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In Depth: Muscles

The muscles in the shoulder help give it wide range of movement and help maintain the main shoulder joint, the glenohumeral.

The largest muscle of the shoulder is the deltoid. This large triangular muscle covers the glenohumeral joint and gives the shoulder its round shape. It stretches across the top of the shoulder from the clavicle in the front to the scapula in the back. It then stretches downward to near the center of the humerus bone. Different fibers of the muscle are responsible for different actions, including raising the arm and assisting the pectoralis muscle. One important function of the deltoid is preventing joint dislocation when a person carries heavy objects.

Other muscles that aid in shoulder movement include:

  • Infraspinatus: This rotator cuff muscle helps raise and lower the arm.
  • Tricep brachii: This large muscle in the back of the upper arm helps straighten the arm.
  • Pectoralis major: This large fan-shaped muscle stretches from the armpit up to the collarbone and down across the lower chest region. It connects to the sternum (breastbone).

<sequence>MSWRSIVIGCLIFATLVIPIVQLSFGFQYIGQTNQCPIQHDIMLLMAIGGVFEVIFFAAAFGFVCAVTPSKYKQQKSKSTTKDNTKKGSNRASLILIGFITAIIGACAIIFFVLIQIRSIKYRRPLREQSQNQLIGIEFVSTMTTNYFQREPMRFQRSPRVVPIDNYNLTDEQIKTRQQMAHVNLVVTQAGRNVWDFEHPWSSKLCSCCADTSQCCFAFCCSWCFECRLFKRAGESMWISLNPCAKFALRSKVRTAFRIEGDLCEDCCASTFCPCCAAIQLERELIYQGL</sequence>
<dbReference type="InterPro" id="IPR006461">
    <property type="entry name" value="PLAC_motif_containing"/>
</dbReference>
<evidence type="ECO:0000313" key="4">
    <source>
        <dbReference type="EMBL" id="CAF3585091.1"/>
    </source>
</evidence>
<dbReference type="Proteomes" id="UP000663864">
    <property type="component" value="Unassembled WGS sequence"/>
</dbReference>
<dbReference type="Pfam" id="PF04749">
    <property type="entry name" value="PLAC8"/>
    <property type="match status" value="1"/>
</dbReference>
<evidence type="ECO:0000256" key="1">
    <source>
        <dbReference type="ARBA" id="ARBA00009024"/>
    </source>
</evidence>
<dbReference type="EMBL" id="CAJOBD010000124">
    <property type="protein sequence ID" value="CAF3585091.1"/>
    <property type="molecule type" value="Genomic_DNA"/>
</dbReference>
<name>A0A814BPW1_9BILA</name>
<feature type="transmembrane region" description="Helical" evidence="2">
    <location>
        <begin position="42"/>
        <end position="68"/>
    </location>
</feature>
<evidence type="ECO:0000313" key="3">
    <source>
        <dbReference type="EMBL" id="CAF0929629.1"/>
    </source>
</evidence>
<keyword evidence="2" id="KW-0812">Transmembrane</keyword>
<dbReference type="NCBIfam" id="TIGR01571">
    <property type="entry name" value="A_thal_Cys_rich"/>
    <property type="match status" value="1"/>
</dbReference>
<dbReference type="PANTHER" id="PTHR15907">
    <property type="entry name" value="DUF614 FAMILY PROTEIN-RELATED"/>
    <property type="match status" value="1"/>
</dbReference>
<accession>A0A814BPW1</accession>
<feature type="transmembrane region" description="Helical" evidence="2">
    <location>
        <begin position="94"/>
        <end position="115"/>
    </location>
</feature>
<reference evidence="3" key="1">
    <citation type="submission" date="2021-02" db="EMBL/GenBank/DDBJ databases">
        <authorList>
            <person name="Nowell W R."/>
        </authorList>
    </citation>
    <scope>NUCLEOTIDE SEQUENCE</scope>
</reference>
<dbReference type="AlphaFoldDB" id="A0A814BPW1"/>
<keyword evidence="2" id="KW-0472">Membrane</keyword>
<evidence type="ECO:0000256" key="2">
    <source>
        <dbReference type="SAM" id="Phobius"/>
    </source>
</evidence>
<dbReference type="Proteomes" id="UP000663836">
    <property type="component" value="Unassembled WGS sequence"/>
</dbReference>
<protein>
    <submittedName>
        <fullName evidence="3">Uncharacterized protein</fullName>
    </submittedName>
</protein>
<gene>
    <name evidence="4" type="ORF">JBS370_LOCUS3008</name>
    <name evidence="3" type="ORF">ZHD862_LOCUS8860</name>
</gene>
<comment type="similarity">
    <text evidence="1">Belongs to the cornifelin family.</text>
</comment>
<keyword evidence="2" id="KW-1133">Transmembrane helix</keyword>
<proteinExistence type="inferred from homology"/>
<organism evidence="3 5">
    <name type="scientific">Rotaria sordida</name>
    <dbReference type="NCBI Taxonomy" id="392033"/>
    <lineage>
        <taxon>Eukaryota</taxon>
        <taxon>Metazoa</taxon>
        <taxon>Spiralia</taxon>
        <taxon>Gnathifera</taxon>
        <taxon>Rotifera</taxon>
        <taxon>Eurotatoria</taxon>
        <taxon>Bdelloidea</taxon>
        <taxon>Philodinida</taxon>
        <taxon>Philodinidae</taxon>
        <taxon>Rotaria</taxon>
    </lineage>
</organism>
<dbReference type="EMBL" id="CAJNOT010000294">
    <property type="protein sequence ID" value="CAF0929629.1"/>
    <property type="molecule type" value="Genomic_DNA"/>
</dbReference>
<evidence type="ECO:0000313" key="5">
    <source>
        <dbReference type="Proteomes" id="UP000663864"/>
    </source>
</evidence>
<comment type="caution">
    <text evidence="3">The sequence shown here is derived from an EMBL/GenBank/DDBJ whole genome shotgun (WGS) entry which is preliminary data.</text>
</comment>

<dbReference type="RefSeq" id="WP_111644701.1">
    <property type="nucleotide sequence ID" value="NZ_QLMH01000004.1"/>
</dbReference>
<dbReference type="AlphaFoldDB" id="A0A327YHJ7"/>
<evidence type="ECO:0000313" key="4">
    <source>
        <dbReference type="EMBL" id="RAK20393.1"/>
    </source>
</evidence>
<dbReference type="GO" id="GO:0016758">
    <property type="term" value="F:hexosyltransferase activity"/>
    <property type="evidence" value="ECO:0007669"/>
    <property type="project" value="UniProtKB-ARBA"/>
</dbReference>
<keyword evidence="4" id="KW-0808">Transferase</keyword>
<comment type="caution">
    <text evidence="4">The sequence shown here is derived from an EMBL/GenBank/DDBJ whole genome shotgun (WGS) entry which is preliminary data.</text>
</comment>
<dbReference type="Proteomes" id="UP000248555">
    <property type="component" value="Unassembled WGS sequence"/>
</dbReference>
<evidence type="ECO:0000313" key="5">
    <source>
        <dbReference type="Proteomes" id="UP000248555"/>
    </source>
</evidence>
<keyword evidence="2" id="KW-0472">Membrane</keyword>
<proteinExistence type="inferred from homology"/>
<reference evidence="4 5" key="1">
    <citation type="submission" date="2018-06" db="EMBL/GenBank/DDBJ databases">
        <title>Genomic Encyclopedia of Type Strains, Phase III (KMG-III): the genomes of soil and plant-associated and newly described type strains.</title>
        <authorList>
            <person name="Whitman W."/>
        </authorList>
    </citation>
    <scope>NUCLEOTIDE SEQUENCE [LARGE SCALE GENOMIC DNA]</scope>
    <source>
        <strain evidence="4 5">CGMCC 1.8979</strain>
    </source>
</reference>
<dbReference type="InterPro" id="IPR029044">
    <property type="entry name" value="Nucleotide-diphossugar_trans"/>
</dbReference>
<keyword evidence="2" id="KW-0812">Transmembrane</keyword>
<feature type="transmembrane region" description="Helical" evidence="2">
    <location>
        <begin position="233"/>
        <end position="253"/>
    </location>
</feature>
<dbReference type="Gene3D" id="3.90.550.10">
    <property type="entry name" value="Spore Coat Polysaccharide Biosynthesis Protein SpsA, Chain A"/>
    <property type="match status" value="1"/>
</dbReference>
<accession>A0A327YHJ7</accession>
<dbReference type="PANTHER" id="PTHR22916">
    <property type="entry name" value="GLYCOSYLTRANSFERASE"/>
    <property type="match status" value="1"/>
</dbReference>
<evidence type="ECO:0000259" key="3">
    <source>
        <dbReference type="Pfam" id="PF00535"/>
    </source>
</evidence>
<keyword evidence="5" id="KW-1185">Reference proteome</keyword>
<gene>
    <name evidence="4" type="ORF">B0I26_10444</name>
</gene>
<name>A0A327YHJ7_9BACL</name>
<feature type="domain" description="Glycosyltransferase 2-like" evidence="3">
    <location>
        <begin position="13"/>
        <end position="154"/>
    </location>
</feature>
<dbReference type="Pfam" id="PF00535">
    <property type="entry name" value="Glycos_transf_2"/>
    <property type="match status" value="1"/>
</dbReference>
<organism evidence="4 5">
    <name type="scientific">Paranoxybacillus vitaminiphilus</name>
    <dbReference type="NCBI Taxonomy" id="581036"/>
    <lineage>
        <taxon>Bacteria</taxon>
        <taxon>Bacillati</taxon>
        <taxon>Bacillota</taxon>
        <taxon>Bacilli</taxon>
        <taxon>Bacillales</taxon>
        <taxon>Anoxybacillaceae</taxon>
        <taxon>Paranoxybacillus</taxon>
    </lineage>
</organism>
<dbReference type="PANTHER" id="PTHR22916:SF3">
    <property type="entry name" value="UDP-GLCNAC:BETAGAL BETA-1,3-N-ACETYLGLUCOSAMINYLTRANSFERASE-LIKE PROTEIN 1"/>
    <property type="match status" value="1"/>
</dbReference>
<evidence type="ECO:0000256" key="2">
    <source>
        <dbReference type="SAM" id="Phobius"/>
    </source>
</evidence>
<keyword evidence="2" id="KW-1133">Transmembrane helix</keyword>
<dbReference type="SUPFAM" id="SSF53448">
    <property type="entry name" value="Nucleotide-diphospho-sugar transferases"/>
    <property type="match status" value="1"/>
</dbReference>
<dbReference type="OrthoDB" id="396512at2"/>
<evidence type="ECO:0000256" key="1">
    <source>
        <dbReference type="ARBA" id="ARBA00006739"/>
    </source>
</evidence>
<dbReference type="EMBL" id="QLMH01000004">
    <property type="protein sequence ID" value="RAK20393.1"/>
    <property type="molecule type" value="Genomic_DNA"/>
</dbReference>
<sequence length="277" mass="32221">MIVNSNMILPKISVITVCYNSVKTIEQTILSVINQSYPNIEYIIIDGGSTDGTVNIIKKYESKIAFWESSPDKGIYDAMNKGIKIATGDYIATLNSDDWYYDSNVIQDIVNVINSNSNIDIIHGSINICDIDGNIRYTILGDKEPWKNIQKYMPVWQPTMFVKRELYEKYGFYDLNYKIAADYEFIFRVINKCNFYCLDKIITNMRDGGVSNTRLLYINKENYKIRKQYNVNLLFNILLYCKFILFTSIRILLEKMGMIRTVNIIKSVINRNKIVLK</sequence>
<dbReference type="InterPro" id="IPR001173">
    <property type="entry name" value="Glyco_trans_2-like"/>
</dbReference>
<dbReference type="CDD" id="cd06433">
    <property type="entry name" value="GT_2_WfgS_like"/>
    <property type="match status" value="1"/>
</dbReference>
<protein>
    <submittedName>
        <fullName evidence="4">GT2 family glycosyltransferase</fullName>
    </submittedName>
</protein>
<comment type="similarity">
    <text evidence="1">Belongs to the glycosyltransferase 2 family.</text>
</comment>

• Pectoralis minor: The smaller of the pectoralis muscles, this muscle fans out from the upper ribs up to the shoulder area.
  • Teres major: This muscle helps rotate the upper arm.
  • Bicep brachii: Commonly known as the bicep muscle, this muscle rests on top of the humerus bone. It rotates the forearm as well as flexes the elbow.
  • Latissimus dorsi: This flat rectangular muscle of the back helps the arms rotate as well as move away and closer to the body.
  • Subscapularis: This is a large triangular muscle near the humerus and collarbone. It helps rotate the humerus.
  • Supraspinatus: This small muscle at the top of the shoulder. It helps raise the arm away from the body.

Four muscles—the supraspinatus, infraspinatus, teres minor, and subscapularis—make up the rotator cuff. It stabilizes the shoulder and holds the head of the humerus into the glenoid cavity to maintain the principal shoulder joint.

As these muscles are used in a wide range of motion and are responsible for bearing heavy loads, shoulder muscle pain is a common ailment. The most common cause of shoulder pain is overexertion of a muscle or injury to it. Twisting, pulling, or falling are common ways muscles in the shoulders become painful. Although repetitive use injuries affect the deep muscles more, pulled muscles from lifting something too heavy or overexerting can create pain and soreness that usually subsides in a few days.

Shoulder muscle pain can usually be easily treated with resting the affected muscle and icing, elevating, and compressing the area. 

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